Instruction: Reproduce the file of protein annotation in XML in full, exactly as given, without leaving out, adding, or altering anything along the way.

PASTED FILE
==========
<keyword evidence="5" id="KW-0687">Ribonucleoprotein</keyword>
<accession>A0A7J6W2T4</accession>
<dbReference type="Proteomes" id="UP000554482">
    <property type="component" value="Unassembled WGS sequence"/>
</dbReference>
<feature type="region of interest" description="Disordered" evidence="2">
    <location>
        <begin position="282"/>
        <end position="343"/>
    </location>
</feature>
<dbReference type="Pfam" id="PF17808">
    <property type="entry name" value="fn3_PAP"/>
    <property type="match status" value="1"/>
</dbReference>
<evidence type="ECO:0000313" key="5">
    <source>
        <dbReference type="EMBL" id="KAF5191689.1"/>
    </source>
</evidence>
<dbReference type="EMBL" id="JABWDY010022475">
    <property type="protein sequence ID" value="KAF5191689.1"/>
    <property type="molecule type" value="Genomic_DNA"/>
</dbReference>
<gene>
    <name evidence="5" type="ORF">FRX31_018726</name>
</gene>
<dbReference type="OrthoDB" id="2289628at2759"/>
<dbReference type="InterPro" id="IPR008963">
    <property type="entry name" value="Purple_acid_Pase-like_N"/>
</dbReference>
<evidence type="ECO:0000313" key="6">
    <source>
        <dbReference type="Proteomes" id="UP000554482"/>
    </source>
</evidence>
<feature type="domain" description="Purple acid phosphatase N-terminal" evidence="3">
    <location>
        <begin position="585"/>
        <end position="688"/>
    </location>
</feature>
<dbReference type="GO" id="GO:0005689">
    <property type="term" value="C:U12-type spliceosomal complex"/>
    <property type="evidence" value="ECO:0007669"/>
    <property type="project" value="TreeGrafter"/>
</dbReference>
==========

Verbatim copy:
<keyword evidence="5" id="KW-0687">Ribonucleoprotein</keyword>
<accession>A0A7J6W2T4</accession>
<dbReference type="Proteomes" id="UP000554482">
    <property type="component" value="Unassembled WGS sequence"/>
</dbReference>
<feature type="region of interest" description="Disordered" evidence="2">
    <location>
        <begin position="282"/>
        <end position="343"/>
    </location>
</feature>
<dbReference type="Pfam" id="PF17808">
    <property type="entry name" value="fn3_PAP"/>
    <property type="match status" value="1"/>
</dbReference>
<evidence type="ECO:0000313" key="5">
    <source>
        <dbReference type="EMBL" id="KAF5191689.1"/>
    </source>
</evidence>
<dbReference type="EMBL" id="JABWDY010022475">
    <property type="protein sequence ID" value="KAF5191689.1"/>
    <property type="molecule type" value="Genomic_DNA"/>
</dbReference>
<gene>
    <name evidence="5" type="ORF">FRX31_018726</name>
</gene>
<dbReference type="OrthoDB" id="2289628at2759"/>
<dbReference type="InterPro" id="IPR008963">
    <property type="entry name" value="Purple_acid_Pase-like_N"/>
</dbReference>
<evidence type="ECO:0000313" key="6">
    <source>
        <dbReference type="Proteomes" id="UP000554482"/>
    </source>
</evidence>
<feature type="domain" description="Purple acid phosphatase N-terminal" evidence="3">
    <location>
        <begin position="585"/>
        <end position="688"/>
    </location>
</feature>
<dbReference type="GO" id="GO:0005689">
    <property type="term" value="C:U12-type spliceosomal complex"/>
    <property type="evidence" value="ECO:0007669"/>
    <property type="project" value="TreeGrafter"/>
</dbReference>